Spain to announce national lockdown as coronavirus cases spike; planes turned around midair

A deserted Callao Square a day after the Government declared the state of alarm in Spain and recommended people to stay at home to fight coronavirus COVID-19 on March 14, 2020 in Madrid, Spain. (Photo by Pablo Cuadra/Getty Images)

Spain is set to announce an Italian-style countrywide lockdown Saturday after a dramatic spike in coronavirus cases.

Ahead of the announcement, airplanes on their way to the Iberian Peninsula dramatically turned around midair.

Low-cost airline Jet2, which is based at nine airports in the United Kingdom, halted all fights with immediate effect to mainland Spain after the country saw cases rise by more than 1,500 to more than 5,700.

“In response to local measures introduced throughout Spain to prevent the spread of COVID-19, including the closure of bars, restaurants, shops, and activities including any water sports, we have taken the decision to cancel all flights to Mainland Spain, the Balearic Islands, and the Canary Islands with immediate effect,” the airline said in a statement.

This move forced flights already on their way to Spain to turn back midflight, according to Sky News.

“We know these local measures will have a significant impact on our customers’ holidays, which is why we have taken this decision,” the airline’s statement continued, adding: “The health and safety of our customers is our number one priority, and we would like to thank our customers for understanding.”

The decision by Jet2 Airline comes as the World Health Organization (WHO) declared Europe to be the new epicenter of the coronavirus epidemic after seeing “more reported cases and deaths than the rest of (the) world combined apart from China.”

“More cases are now being reported every day than were reported in China at the height of its epidemic,” WHO director-general Tedros Adhanom Ghebreyesus said Friday night.

In Europe, the hardest-hit country is Italy, with more than 1,000 deaths and more than 17,600 infections overall.

Spain is the second most-affected European country and has seen more than 132 deaths. Health officials said Saturday coronavirus infections have reached 5,753 people, of which almost 3,000 are in the capital of Madrid.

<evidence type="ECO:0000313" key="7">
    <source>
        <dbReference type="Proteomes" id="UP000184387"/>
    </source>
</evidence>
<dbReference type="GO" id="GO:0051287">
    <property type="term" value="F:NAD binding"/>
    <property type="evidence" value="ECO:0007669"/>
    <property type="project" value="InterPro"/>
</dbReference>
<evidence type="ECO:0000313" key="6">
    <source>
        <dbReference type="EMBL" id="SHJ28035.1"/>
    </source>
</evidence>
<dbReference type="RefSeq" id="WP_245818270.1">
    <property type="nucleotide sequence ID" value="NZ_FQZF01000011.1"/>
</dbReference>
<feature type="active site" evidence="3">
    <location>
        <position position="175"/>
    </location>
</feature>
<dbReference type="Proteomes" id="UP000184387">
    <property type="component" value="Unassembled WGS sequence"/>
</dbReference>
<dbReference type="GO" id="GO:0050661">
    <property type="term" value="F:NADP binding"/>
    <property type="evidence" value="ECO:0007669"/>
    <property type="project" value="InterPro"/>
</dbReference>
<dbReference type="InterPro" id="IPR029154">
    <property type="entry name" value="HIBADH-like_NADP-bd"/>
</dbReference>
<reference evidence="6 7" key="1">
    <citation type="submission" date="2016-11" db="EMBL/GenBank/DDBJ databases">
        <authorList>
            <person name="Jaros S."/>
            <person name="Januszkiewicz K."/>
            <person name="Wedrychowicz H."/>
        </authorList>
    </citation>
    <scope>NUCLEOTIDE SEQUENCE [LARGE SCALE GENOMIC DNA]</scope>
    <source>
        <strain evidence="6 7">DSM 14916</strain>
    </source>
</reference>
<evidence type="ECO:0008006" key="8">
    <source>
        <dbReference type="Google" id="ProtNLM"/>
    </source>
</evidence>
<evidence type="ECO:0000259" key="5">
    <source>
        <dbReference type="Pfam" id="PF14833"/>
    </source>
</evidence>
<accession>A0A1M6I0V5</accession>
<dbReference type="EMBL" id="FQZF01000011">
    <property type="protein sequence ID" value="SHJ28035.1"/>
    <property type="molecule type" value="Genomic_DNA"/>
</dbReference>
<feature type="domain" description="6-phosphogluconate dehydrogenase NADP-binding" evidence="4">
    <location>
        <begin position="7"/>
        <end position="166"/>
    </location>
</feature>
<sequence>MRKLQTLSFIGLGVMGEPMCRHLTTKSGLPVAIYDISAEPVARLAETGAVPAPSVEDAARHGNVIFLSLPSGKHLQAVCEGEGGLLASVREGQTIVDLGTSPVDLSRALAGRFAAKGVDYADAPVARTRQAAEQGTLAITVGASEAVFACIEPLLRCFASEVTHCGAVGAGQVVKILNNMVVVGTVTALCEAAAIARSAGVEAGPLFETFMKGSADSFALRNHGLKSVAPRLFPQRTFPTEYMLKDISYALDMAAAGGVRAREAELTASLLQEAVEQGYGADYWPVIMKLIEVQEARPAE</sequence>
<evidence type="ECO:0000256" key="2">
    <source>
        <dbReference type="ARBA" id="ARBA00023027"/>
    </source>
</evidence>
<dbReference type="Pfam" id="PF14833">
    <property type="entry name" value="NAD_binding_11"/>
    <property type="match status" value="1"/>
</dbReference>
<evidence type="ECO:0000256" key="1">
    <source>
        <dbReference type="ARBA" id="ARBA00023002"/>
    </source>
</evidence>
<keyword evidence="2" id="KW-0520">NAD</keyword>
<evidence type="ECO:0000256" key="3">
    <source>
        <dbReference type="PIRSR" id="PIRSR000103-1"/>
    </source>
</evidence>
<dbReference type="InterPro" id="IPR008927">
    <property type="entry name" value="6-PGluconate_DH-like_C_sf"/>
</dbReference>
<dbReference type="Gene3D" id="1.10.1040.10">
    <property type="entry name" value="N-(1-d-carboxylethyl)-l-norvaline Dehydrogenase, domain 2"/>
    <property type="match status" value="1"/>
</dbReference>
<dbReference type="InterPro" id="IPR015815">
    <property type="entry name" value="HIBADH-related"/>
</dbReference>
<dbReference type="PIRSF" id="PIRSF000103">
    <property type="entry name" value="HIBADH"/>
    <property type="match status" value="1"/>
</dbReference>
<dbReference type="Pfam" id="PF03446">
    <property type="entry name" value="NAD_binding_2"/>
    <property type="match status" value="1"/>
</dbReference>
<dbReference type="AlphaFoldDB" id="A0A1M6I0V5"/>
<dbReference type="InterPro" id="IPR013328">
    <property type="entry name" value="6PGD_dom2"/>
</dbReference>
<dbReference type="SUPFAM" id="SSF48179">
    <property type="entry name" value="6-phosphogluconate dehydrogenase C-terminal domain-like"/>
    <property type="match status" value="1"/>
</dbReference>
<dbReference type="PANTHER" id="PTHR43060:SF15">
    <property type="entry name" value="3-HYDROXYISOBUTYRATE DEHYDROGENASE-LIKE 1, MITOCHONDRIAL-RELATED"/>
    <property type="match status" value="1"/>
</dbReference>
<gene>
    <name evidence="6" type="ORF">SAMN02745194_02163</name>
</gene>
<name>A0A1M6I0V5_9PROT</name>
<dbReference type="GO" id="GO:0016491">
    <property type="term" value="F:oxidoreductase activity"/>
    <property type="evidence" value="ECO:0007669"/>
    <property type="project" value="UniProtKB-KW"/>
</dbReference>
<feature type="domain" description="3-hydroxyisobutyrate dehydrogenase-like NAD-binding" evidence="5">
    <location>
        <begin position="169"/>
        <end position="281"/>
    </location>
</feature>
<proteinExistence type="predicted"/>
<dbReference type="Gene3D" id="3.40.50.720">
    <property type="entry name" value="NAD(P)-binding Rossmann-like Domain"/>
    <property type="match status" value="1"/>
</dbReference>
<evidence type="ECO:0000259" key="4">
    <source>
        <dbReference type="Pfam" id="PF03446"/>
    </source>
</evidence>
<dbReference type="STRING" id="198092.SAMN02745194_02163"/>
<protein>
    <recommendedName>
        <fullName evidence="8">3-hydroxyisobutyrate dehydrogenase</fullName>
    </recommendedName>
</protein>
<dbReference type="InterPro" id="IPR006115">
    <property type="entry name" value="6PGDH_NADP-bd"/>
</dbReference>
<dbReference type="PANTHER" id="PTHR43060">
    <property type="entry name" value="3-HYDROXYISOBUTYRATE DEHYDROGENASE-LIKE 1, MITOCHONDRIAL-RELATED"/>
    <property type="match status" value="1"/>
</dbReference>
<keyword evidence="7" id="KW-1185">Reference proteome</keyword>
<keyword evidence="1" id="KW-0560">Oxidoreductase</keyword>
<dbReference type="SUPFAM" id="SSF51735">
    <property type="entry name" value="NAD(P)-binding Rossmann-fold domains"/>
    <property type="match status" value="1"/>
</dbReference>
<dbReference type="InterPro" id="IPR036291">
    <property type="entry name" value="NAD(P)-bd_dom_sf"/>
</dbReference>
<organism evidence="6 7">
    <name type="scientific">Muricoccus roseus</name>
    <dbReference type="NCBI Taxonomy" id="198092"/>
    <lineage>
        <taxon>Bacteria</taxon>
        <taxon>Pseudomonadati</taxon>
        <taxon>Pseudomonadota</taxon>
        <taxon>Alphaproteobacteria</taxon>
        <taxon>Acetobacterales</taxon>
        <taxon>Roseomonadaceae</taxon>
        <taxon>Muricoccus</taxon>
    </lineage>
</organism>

That represents a national increase of more than 1,500 in 24 hours.

Spanish Prime Minister Pedro Sanchez is expected to declare a state of emergency on Saturday, effectively locking down the country in an effort to contain the outbreak. The lockdown will reportedly start Monday at 8 a.m. local time, local media reported.

Residents in Madrid and northeast Catalonia woke up Saturday to shuttered bars and restaurants while other nonessential commercial outlets were closed by regional authorities.

The Madrid government told Spaniards to stay home except to buy food or medicine, go to the hospital, go to work or other emergencies, according to a draft decree seen by Reuters.

According to El Pais, the new decree draft stated that "the head of the Interior Ministry will be able to impose the closure of freeways or sections of the same for reasons of public health, safety or movement of traffic, or the restriction of determined vehicles to them for the same seasons."

Sanchez is expected to roll out the restrictions throughout Saturday.

A state of emergency allows the central government to limit free movement, legally confiscate goods and take over control of industries and private facilities, including private hospitals. It's only the second time that the government has evoked it since the return of democracy in the late 1970s. The other was declared during a 2010 air traffic controllers' strike.

Earlier this week, President Donald Trump announced that travel from Europe would be restricted for 30 days – although the U.K. and Ireland are not included.

The Department of Homeland security clarified that it affects most foreign nationals who were in Europe’s passport-free “Schengen Area” within 14 days prior to traveling to the U.S.

On Friday, Trump declared a national emergency for the U.S.

Fox News' Adam Shaw and the Associated Press contributed to this report.